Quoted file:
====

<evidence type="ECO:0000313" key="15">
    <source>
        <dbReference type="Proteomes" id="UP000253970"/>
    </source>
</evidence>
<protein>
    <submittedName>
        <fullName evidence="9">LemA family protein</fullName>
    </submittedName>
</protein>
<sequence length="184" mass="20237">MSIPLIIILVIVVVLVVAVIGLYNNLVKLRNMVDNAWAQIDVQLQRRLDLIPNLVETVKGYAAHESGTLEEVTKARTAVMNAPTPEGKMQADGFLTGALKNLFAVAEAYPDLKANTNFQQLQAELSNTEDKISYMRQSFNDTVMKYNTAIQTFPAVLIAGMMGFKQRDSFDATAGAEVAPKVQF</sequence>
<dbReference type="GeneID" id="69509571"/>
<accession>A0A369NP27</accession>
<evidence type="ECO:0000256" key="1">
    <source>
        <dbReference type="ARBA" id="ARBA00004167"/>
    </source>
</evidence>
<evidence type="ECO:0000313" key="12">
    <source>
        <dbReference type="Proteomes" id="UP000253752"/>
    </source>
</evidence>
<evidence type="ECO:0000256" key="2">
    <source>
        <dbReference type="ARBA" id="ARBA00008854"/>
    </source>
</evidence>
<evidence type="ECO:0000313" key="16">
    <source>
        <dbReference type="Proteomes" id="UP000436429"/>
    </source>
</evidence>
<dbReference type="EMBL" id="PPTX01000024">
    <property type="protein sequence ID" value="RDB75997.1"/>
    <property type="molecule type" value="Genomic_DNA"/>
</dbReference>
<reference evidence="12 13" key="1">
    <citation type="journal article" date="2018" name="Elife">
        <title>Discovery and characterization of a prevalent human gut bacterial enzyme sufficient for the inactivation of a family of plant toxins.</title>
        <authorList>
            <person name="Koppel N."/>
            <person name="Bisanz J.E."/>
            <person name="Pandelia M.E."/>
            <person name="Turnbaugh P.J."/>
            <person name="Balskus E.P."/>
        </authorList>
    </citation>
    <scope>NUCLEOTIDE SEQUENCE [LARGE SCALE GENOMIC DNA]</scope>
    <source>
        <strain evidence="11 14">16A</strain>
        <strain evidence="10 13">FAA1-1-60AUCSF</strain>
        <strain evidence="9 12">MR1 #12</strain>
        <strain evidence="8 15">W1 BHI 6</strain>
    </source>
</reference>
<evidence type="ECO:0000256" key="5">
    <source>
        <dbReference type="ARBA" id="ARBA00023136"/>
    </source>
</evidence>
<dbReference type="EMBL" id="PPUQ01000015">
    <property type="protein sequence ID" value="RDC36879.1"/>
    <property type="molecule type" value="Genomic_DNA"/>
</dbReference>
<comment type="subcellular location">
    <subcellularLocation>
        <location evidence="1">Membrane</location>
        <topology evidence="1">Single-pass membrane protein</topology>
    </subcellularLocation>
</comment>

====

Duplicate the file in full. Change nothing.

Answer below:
<evidence type="ECO:0000313" key="15">
    <source>
        <dbReference type="Proteomes" id="UP000253970"/>
    </source>
</evidence>
<protein>
    <submittedName>
        <fullName evidence="9">LemA family protein</fullName>
    </submittedName>
</protein>
<sequence length="184" mass="20237">MSIPLIIILVIVVVLVVAVIGLYNNLVKLRNMVDNAWAQIDVQLQRRLDLIPNLVETVKGYAAHESGTLEEVTKARTAVMNAPTPEGKMQADGFLTGALKNLFAVAEAYPDLKANTNFQQLQAELSNTEDKISYMRQSFNDTVMKYNTAIQTFPAVLIAGMMGFKQRDSFDATAGAEVAPKVQF</sequence>
<dbReference type="GeneID" id="69509571"/>
<accession>A0A369NP27</accession>
<evidence type="ECO:0000256" key="1">
    <source>
        <dbReference type="ARBA" id="ARBA00004167"/>
    </source>
</evidence>
<evidence type="ECO:0000313" key="12">
    <source>
        <dbReference type="Proteomes" id="UP000253752"/>
    </source>
</evidence>
<evidence type="ECO:0000256" key="2">
    <source>
        <dbReference type="ARBA" id="ARBA00008854"/>
    </source>
</evidence>
<evidence type="ECO:0000313" key="16">
    <source>
        <dbReference type="Proteomes" id="UP000436429"/>
    </source>
</evidence>
<dbReference type="EMBL" id="PPTX01000024">
    <property type="protein sequence ID" value="RDB75997.1"/>
    <property type="molecule type" value="Genomic_DNA"/>
</dbReference>
<reference evidence="12 13" key="1">
    <citation type="journal article" date="2018" name="Elife">
        <title>Discovery and characterization of a prevalent human gut bacterial enzyme sufficient for the inactivation of a family of plant toxins.</title>
        <authorList>
            <person name="Koppel N."/>
            <person name="Bisanz J.E."/>
            <person name="Pandelia M.E."/>
            <person name="Turnbaugh P.J."/>
            <person name="Balskus E.P."/>
        </authorList>
    </citation>
    <scope>NUCLEOTIDE SEQUENCE [LARGE SCALE GENOMIC DNA]</scope>
    <source>
        <strain evidence="11 14">16A</strain>
        <strain evidence="10 13">FAA1-1-60AUCSF</strain>
        <strain evidence="9 12">MR1 #12</strain>
        <strain evidence="8 15">W1 BHI 6</strain>
    </source>
</reference>
<evidence type="ECO:0000256" key="5">
    <source>
        <dbReference type="ARBA" id="ARBA00023136"/>
    </source>
</evidence>
<dbReference type="EMBL" id="PPUQ01000015">
    <property type="protein sequence ID" value="RDC36879.1"/>
    <property type="molecule type" value="Genomic_DNA"/>
</dbReference>
<comment type="subcellular location">
    <subcellularLocation>
        <location evidence="1">Membrane</location>
        <topology evidence="1">Single-pass membrane protein</topology>
    </subcellularLocation>
</comment>